Mirjam Savioja

Tuul Sepp: eight unrealised business ideas for restoring natural habitats in the city

According to Tuul Sepp, Professor in Animal Ecology at the University of Tartu, citizens are increasingly aware of the need to restore urban habitats. She proposes business ideas that could be good for nature as well as for people, in an opinion piece published in Delfi Roheportaal.

Increasingly, urban citizens are willing to get involved in urban nature conservation, but there is a lack of products and services on the market to support the restoration of local biodiversity and nature-based solutions. In my lecture at the Startup Day business festival, I tried to instil in the audience a number of business ideas for developing nature-based entrepreneurship in the city environment.

1. Consultancy and training courses on creating a biodiverse city

The first step is to raise people's awareness of urban nature. Even though this is already quite a common practice, I still see a strong demand for services providing consultancy, landscape architectural planning and training on this subject. For example, one could benefit from training on how to design the green space around their home or office to best support local species.

The city of Tallinn recently organised a citizen assembly where citizens were able to have their say on how the city should look. Everyone understood why we need urban nature. So we already have customers who are prepared to use products and services that do not yet exist.

2. Sale of local plant species and seeds

I would recommend setting up businesses selling pot plants and grass seed mixes from local species. At the moment, I only know of one or two companies selling local grass seeds. It is the native plant species that best support the local ecosystem, creating a strong community that will persist in Estonian conditions for years or even decades.

These plant communities are also the main support for native insects, which in turn support our birds, bats, etc. However, it is currently very difficult to find plants and seeds on the shelves to plant in urban gardens and parks, and to distinguish between native and non-native species.

Most of the plants we can buy in garden shops are in peat substrate, with most of the peat coming from bogs in Estonia. Peat, on the other hand, should stay in the bogs to support our local biodiversity and keep carbon in the soil. Peat substrate could be at least partly replaced by compost.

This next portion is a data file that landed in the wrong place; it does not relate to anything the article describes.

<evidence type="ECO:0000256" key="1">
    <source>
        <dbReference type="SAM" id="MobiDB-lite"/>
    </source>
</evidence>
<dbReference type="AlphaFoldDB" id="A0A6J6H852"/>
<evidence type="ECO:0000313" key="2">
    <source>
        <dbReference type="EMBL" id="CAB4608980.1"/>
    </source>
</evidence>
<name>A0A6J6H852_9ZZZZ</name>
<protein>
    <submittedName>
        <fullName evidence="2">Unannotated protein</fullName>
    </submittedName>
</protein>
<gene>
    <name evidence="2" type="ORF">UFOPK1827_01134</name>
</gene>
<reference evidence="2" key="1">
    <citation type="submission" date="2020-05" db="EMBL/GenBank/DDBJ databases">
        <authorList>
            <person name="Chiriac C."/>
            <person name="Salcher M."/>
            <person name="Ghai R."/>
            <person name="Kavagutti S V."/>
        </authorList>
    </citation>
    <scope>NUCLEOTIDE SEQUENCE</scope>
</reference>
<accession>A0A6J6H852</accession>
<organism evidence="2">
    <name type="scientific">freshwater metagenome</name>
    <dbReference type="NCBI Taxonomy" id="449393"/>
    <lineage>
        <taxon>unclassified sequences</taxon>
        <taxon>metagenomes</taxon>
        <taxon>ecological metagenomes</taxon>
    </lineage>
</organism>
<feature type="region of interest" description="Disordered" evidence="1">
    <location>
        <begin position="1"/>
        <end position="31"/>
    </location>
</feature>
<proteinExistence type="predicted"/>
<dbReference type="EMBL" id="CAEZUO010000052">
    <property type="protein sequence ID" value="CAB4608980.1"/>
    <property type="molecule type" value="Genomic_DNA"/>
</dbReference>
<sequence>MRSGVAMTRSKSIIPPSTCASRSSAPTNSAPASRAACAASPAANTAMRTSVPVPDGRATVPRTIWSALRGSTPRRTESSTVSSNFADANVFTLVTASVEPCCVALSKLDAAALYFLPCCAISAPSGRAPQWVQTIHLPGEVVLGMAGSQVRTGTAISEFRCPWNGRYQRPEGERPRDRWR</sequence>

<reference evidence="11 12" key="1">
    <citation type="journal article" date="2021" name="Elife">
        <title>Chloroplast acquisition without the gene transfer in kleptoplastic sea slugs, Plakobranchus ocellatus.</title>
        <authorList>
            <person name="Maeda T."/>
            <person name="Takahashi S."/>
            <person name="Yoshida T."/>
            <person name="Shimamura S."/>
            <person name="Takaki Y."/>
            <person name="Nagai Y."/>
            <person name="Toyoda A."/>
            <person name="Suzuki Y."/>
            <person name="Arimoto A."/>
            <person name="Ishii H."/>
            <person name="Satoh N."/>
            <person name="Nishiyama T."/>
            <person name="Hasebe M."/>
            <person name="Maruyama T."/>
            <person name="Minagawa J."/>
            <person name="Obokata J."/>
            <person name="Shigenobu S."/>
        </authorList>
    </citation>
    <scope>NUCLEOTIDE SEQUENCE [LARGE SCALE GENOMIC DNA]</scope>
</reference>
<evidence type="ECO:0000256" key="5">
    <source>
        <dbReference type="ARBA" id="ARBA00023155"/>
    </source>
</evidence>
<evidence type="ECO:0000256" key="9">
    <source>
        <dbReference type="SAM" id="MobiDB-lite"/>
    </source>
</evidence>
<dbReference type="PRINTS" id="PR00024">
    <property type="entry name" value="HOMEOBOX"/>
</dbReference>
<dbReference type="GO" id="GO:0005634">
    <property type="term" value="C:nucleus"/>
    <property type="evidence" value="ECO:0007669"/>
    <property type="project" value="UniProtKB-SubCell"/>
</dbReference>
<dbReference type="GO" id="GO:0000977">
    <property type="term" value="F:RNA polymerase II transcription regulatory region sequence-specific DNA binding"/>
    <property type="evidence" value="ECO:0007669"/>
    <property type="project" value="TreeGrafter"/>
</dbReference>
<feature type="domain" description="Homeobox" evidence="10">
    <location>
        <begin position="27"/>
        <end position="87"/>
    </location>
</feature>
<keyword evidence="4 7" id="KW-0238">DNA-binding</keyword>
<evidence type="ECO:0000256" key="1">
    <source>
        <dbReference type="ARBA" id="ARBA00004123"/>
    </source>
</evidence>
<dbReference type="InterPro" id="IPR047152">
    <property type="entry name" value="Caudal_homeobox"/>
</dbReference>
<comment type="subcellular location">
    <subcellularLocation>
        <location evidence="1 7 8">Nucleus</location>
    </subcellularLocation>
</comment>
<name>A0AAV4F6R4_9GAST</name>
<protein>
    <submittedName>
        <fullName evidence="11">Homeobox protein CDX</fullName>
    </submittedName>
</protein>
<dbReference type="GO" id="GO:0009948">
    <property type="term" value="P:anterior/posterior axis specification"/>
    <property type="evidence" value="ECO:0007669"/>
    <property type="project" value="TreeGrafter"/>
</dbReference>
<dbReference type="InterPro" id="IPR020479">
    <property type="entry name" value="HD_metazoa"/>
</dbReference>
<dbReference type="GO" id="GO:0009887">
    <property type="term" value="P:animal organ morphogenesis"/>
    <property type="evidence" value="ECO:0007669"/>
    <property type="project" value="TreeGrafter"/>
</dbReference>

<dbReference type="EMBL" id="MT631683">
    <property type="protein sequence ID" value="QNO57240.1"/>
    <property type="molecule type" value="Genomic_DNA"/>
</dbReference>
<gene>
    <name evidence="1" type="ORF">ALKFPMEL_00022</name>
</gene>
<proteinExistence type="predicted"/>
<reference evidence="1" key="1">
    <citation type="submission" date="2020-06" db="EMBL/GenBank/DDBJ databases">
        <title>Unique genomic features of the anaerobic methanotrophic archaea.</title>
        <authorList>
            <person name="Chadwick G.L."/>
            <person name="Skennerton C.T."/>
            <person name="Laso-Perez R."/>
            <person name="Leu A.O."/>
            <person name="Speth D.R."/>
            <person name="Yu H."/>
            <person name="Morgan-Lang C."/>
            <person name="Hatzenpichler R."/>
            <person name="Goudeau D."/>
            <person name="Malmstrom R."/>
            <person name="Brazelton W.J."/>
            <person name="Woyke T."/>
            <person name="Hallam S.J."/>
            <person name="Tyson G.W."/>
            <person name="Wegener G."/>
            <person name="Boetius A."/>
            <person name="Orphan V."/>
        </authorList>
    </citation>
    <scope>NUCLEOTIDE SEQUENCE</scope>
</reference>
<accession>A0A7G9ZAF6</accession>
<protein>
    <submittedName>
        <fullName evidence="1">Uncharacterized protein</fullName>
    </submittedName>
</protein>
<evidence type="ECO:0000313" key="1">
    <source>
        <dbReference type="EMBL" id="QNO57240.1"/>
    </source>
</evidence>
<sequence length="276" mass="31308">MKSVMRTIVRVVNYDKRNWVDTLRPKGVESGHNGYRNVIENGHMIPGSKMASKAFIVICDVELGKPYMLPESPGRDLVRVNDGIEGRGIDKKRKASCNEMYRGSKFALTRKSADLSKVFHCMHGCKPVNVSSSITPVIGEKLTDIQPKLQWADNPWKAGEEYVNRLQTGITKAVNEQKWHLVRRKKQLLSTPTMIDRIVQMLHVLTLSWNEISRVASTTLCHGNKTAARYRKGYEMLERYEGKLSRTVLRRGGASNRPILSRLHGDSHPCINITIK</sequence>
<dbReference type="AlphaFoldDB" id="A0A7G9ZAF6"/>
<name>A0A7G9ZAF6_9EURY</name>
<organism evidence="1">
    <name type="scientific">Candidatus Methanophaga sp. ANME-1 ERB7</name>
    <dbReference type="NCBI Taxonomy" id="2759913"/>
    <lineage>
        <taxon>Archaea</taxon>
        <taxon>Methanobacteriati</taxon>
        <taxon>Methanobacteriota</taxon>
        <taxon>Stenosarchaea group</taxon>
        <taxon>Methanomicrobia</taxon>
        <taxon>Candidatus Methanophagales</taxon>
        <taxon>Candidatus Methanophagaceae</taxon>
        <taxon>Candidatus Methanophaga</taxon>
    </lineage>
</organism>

I think most people who want to work in their own garden care about nature. If they had the opportunity to choose services and products that benefit local biodiversity, such as plants and seeds, they would.

3. Designed habitats for local species

The urban landscape lacks all kinds of small structures that would provide habitats for local species. Stumps, fallen logs and piles of leaves and twigs are good places for insects, small mammals and small birds. They are not expensive at all and just need to look nice in the city environment. It is reasonable to think that people would buy stumps or logs that are designed to look beautiful, like a bench or a small table, and at the same time provide a habitat for insects, moss or lichens.

4. Wild playgrounds

Playgrounds nowadays leave little room for children's creativity and imagination. I have come up with the idea of wild urban playgrounds where children can play with leaves and twigs, climb trees and make mud pies.

All these activities develop many important skills in children, as well as their ability to better resist and fight illness and allergies. I am pleased that the city of Tartu has shown interest in the idea. Currently awaiting a funding decision is a city project involving Rusty Keeler, who runs a successful wild playground design and risk-reward training company in the United States.

5. Tall grass maintenance

One of the obstacles to the creation of a biodiverse green space in the city is the lack of a service that would allow the grass to grow a little taller. At the moment, such a maintenance service is not offered due to a lack of equipment for cutting high grass and hay, and a lack of knowledge about how to use the cut grass afterwards.

We need to figure out what to do with the grass cut from urban meadows. It could certainly be used for something, such as compost or energy production. There are many possible ideas to work with. Perhaps the peat substrate collected from the bogs could be at least partly replaced by compost of hay mown in urban meadows.

6. Mowing service with a scythe

In addition to the previous idea, I expect that mowing with a scythe will also be offered as a service as an alternative to mowing with a lawnmower. Anyone can buy a scythe and mow with it, but nowadays many people do not want to and do not know how. Such a service could therefore be offered.

7. Sheep for rent

An even more organic landscaping service could be the possibility to hire sheep to mow the lawn. For hundreds of years, lawns were mowed in this way, for example in Estonian manor houses. And we know that the manor gardens were really spectacular: the lawns were beautiful and full of flowers.

8. Tools for people to observe and learn about urban biodiversity

We need to learn to recognise native and non-native species, as well as to appreciate native species and how to care for them so that they survive in the city. For example, on the University of Tartu Natural History Museum's PlutoF platform and the PlutoF Go app, people can upload photos of animals and plants they see in the city. If you do not recognise them yourself, you can send the photos to people who do. In this way, people learn which species are native, which are rare, which should be protected and which species should not be here at all.


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